It frightens me some days that there may not be something after we die. And I’m still not sure what my true purpose is in life.
Yes I have a book and a blog. Yes I help people with substance use problems. And yes I currently work helping people with mental illnesses. But I have to wonder why my prayers of being able to financially support myself while writing more books and helping more people haven’t been answered?
One might say that vanity has something to do with it. If I get a swelled head and begin to think I’m more important than what I am, I could end up drinking again, right? But I’ve ruled this out. A lot of things have contributed to my growth and my happiness, and I know drinking would rob me of that. Plus I have never been more humble in my life. I don’t have a lot of money, an expensive car, or a big home. And I’m aware that I still have a lot more growing to do, both spiritually and as a person.
So what is it then? Why haven’t I achieved my dream yet? No god? Not my purpose to help the many people suffering from what has become better known as a chronic, progressive disease of the brain? Maybe I’m just not qualified? Maybe a book and blog doesn’t make me an expert on addiction and helping others? And if there is a god of some kind. Maybe I’m not supposed to be famous or well-known in the field of addiction?
I’m not sure if the answer as to whether or not there’s a god will ever be answered. And I can only hope that the term “when preparation meets opportunity” becomes a reality for me. But I can honestly say that there have been some signs that I’m on the right path in life.
I celebrated 21 years of continuous sobriety this month. I went from calling myself an alcoholic, to a recovered alcoholic, and at some point a self-proclaimed alcoholic. But it no longer matters what I call myself. I don’t need to be something I’m not, and I’ve learned how to overcome my fears and insecurities. I’m no longer lonely. And although I feel sad on some days, finally being happy with who I am sustains me during those times and the sadness never lasts.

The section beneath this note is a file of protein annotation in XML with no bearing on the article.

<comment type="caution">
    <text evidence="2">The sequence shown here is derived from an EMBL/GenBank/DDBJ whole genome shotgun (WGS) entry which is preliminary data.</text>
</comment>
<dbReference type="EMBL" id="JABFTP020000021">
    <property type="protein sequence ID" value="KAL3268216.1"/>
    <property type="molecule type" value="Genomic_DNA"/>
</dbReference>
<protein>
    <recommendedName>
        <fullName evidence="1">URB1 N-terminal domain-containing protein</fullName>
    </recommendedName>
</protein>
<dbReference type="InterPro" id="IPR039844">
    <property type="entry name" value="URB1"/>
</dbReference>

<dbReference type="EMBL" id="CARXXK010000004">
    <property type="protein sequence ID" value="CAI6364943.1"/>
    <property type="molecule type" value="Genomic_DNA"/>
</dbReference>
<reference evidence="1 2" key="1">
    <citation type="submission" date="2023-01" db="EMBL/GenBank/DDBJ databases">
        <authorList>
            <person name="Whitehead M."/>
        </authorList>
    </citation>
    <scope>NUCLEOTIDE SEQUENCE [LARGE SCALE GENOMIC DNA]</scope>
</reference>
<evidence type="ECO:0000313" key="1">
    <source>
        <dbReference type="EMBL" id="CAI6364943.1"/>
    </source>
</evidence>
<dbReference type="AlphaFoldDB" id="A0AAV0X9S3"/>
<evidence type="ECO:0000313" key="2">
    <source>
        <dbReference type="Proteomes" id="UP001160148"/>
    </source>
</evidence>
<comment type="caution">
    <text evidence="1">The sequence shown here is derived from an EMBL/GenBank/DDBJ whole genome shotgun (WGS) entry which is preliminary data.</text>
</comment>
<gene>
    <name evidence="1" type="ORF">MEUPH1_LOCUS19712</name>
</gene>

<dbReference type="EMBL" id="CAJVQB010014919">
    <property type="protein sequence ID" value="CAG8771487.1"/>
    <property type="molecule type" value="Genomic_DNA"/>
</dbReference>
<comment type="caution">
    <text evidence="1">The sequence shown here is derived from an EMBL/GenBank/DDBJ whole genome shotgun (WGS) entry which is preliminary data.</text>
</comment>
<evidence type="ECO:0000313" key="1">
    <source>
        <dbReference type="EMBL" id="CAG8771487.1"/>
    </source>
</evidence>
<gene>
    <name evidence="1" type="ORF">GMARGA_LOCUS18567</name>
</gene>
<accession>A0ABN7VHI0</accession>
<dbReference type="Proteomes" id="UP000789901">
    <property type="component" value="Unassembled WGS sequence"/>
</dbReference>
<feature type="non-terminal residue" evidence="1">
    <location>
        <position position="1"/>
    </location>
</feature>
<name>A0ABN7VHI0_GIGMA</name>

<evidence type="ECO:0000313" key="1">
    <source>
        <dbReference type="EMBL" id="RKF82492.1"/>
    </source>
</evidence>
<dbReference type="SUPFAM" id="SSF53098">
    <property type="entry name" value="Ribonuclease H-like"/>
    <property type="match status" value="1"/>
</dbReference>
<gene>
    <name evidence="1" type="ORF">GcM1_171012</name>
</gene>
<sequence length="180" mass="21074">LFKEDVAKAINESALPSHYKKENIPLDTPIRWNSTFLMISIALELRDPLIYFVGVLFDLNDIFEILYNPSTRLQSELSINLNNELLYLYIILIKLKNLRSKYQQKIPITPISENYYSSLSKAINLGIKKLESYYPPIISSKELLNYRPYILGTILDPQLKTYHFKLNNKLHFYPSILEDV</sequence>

So I guess I’ll simply keep trying to believe that something created life and the universe for a reason and that we do have a purpose while we’re here. And not worry about the answers.
If my sobriety has taught me anything, it’s that we can create our own happiness, and that living in the present moment is one of the best ways to achieve it.
I enjoy helping others. It makes me feel good about myself, and gives me a sense of achievement.
The definitions listed below are why I think most people’s troubles come from insecurity, and not ego like many spiritual gurus state. The third definition of ego comes from insecurity. It is a false sense of ego used to overlook our fears and insecurities, and help us feel better about ourselves. I should know. I had a false ego all through my life—even into my early sobriety. It was in my sobriety, however, that I was able to become more self-confident and grow to love myself. I also found greater happiness in life. Especially after finally becoming happy with who I was.
It is those things that I want for others. It’s why I do what I do to help people. Not because of ego. And not because of insecurity. But because of who I’ve become.
ego: 1. A person’s sense of self-esteem or self-importance. 2. The part of the mind that mediates between the conscious and the unconscious and is responsible for reality testing and a sense of personal identity. 3. An overly high opinion of oneself
insecurity: 1. Uncertainty or anxiety about oneself; lack of confidence.